Sitting in the shadow of its more flashy brother Dubai, Abu Dhabi is often forgotten about by visitors to the United Arab Emirates. However, with a population of 1.5 million people and its status as the capital of one of the more progressive countries in the Middle East, Abu Dhabi deserves more recognition and respect than its currently receives from the world.
As with Dubai, Abu Dhabi began rapidly modernizing within the past generation, transforming from from a boring seat of government to a rival worthy of its glitzier cousin in little more than a decade. Like Dubai, Abu Dhabi is a little light on culturally significant landmarks, but it more than makes up for it with the kind of largess that oil-earned mega-billions can buy.
Thus, if you are a fan of admiring the finer (or the more expensive) things in life, then a trip to the capital city of the United Arab Emirates will be well worth it.
Seeing how the predominant faith of this rich emirate is Islam, stopping by its most elaborate house of worship, the Sheikh Zayed Grand Mosque, should top the list of any culturally-attuned visitor to Abu Dhabi. Open during the morning on every day except for Friday (the Islamic Sabbath), this mosque will dazzle even the most jaded visitor with its pure white marble, gold trim, and a wide assortment of precious stones spread throughout the fixtures in this flagship mosque.
The marble mosaic, with its floral design, is said to be one of the largest in the world, and the carpet inside the main prayer hall is the largest carpet in existence. Be sure to be respectful when visiting this sacred place, as even Rihanna couldn’t get away with what was considered to be provocative behaviour when she was visiting the mosque a couple of years ago.
Next on our list of cultural attractions in Abu Dhabi is Qasr al-Hosn, a stucture that started out as a fort that protected the only freshwater well in the area hundreds of years ago. Expanded to become a palace that housed the sheikh of Abu Dhabi, it is the oldest stone building still standing within city limits.
Known these days as the white fort due to a renovation that painted the greyish concrete surface of the structure to the lighter tone that adorns it today, Qasr al-Hosn is periodically open to the public each year for about one week during the annual festival bearing its name.
While there is a dearth of cultural attractions in Abu Dhabi at present, plans are afoot to change this in a dramatic way in the next five years. Saadiyat Island, an artificial isle that is under development as this article is being written, is slated to become Abu Dhabi’s cultural center, with a number of art galleries and museums such as a national museum and reproductions of the Guggenheim and the Louvre planned to be the centerpiece attractions of this new cultural hub of the United Arab Emirates.
Until then, the Abu Dhabi Cultural Foundationoperates as the humble heart of this cities’ art community. Being conveniently located just steps from Qasr al-Hosn, this small space hosts art exhibitions, concerts, film screenings and much more!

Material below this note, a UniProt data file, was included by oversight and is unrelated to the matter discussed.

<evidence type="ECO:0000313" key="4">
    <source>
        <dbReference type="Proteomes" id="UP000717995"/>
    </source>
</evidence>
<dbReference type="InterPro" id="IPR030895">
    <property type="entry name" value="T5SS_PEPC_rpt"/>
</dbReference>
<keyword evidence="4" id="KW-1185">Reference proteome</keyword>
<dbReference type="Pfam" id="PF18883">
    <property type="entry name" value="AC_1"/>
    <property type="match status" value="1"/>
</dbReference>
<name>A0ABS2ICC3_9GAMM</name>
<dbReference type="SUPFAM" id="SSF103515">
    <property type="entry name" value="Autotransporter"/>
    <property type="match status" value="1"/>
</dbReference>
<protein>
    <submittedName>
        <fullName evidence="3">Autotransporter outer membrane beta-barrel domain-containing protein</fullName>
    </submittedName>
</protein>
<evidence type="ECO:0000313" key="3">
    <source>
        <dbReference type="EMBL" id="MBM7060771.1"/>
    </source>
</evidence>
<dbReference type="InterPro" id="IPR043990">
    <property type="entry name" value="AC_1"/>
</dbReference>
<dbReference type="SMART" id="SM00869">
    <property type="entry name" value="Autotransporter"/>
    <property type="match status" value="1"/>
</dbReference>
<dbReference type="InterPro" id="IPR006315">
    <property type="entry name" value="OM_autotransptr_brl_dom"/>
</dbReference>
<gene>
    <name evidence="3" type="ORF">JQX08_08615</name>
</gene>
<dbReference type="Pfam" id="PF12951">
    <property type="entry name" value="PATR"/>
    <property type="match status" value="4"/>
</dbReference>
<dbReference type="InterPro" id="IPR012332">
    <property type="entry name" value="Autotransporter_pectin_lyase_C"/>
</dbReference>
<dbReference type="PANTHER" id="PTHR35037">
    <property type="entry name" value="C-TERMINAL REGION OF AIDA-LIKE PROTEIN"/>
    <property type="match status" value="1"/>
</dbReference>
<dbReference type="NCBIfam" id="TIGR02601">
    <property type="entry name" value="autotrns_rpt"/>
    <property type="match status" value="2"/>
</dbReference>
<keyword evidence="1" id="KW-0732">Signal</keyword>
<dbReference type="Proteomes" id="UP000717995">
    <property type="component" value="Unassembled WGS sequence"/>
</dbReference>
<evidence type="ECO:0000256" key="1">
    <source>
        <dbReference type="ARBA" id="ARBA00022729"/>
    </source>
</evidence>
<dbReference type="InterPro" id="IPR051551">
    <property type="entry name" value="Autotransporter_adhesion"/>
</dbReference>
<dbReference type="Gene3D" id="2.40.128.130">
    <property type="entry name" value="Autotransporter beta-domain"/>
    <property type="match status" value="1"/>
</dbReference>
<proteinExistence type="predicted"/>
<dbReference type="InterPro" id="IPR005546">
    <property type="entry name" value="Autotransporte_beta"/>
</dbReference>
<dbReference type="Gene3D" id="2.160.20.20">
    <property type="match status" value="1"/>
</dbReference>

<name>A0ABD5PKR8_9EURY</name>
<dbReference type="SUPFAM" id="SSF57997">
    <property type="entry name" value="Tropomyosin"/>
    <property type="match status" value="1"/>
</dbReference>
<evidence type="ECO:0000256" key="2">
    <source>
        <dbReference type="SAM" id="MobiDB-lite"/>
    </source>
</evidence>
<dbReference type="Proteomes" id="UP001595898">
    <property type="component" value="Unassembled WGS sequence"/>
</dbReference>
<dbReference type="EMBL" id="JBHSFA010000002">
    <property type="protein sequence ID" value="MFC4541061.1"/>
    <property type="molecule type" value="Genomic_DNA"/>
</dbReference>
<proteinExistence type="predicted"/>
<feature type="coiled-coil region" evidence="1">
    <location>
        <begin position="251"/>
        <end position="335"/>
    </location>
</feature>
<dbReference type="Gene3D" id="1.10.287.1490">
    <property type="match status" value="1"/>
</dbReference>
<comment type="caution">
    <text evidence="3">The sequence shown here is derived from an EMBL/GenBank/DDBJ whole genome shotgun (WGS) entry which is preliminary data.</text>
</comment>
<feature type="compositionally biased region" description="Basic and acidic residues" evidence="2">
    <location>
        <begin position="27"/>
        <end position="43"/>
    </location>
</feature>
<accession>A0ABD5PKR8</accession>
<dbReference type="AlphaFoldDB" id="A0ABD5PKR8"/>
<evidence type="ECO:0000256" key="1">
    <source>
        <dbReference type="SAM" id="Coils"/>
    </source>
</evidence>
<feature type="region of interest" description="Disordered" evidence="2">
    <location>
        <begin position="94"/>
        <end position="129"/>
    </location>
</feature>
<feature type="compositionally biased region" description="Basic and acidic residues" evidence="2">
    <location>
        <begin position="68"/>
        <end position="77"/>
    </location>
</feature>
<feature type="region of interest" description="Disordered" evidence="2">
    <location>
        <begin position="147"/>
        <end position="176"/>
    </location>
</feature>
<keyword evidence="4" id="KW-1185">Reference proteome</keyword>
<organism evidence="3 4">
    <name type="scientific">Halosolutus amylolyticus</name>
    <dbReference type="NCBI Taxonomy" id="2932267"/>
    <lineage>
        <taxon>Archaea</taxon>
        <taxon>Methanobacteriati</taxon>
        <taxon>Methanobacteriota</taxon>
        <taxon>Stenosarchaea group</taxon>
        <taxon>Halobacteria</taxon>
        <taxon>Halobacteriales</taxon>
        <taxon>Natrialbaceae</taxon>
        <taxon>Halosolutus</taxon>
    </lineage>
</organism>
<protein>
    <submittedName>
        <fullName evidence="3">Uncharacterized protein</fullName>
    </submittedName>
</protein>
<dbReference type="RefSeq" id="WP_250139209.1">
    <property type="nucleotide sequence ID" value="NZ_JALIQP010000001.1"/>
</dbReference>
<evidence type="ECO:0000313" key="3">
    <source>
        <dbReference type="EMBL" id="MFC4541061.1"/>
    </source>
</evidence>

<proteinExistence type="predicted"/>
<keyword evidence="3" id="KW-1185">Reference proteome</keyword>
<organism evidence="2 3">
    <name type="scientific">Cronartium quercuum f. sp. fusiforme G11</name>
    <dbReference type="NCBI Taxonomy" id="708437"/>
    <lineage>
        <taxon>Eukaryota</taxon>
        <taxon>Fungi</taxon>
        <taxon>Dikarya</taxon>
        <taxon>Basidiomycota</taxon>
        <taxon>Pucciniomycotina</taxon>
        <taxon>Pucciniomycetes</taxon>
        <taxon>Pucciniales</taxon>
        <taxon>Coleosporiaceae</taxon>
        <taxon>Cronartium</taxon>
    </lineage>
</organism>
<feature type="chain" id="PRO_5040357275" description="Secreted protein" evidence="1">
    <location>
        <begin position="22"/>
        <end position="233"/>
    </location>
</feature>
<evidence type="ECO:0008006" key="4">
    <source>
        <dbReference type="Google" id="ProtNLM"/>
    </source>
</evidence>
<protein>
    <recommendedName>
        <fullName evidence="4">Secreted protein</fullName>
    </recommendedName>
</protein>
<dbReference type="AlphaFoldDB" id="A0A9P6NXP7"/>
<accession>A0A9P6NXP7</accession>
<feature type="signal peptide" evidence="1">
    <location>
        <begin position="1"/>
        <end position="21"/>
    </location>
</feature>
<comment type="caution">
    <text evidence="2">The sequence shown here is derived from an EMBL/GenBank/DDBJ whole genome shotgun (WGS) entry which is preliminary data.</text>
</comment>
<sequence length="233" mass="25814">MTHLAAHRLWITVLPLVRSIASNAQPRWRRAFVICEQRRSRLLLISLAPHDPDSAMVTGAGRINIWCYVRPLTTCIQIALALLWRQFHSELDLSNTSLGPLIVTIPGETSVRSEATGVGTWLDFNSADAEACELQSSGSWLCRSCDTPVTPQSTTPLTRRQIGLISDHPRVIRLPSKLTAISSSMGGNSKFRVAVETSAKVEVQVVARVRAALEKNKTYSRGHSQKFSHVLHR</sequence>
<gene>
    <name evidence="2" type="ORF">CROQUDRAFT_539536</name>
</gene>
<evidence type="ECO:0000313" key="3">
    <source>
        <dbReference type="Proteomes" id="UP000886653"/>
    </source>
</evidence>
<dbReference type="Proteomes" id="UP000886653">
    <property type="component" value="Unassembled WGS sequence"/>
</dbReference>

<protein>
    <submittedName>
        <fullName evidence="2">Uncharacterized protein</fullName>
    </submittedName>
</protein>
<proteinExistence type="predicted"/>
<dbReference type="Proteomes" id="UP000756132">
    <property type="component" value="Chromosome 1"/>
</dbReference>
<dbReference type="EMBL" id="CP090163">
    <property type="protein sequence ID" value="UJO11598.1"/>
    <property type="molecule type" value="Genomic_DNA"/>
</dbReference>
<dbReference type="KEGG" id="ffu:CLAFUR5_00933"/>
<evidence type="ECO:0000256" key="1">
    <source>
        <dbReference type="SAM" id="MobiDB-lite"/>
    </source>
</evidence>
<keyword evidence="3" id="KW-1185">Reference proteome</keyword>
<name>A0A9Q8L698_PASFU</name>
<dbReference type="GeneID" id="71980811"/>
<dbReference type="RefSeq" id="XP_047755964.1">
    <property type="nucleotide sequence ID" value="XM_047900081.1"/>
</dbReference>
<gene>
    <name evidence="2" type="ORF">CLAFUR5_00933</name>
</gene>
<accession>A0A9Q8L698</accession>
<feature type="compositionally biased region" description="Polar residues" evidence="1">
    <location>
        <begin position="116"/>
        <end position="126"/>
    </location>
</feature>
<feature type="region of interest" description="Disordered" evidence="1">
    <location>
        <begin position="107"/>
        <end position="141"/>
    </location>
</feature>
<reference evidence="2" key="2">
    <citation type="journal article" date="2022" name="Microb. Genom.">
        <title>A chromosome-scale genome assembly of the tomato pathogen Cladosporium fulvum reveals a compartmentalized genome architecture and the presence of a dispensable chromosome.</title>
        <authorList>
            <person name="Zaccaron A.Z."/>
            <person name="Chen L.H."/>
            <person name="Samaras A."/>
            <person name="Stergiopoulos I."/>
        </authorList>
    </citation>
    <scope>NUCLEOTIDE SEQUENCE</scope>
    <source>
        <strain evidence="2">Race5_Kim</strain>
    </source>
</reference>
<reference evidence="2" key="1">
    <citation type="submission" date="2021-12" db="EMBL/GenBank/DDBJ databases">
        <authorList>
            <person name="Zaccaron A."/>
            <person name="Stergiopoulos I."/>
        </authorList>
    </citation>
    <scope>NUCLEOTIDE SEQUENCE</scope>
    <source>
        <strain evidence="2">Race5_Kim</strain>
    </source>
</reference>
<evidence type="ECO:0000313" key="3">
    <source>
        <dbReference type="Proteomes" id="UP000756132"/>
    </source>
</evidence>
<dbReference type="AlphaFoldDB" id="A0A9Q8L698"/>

If modernity and monuments to financial wealth are appealing to you, there will be plenty for you to see and do in Abu Dhabi. Hitting Yas Island would be an advisable first stop on your itinerary, as it holds a high density of things to see and do. Motorheads will love Ferrari World, an indoor theme park that is the largest in the world. While we’re sad to report that you don’t actually get to race Ferraris here, all the rides here are themed around the car and the F1 racing team that Ferrari sponsors. A variety of attractions spans from go karts shaped like Ferrari F1 cars, to V12, a flume ride that simulates a ride through one of the companies’ engines.
Additionally, Yas Waterworld has won accolades since its recent opening as one of the best parks in the world (noticing a theme here?), Yas Marina Circuit hosts a race in the prestigious Formula 1 racing league annually, and there are abundant shopping venues present here for those looking to give their credit card a workout.
Those seeking to stroll Abu Dhabi’s waterfront should head to Corniche, an urban walkway that spans the downtown area’s frontage on the Arabian Gulf. There are some stretches of sandy beach along the way for those looking to lounge in the sun, and there are countless playgrounds, stages for shows, and even a go-kart track to keep you and any children you might have with you throughly entertained.
Costing a cool fifty million to construct, Khalifa Park is widely regarded as one of Abu Dhabi’s cornerstone parks. Not just a green space in a busy urban jungle of glass, steel and concrete, this space also boasts beautiful fountains, an aquarium, a miniature railway, and a splash park for days when the heat becomes too much for your young ones to bear.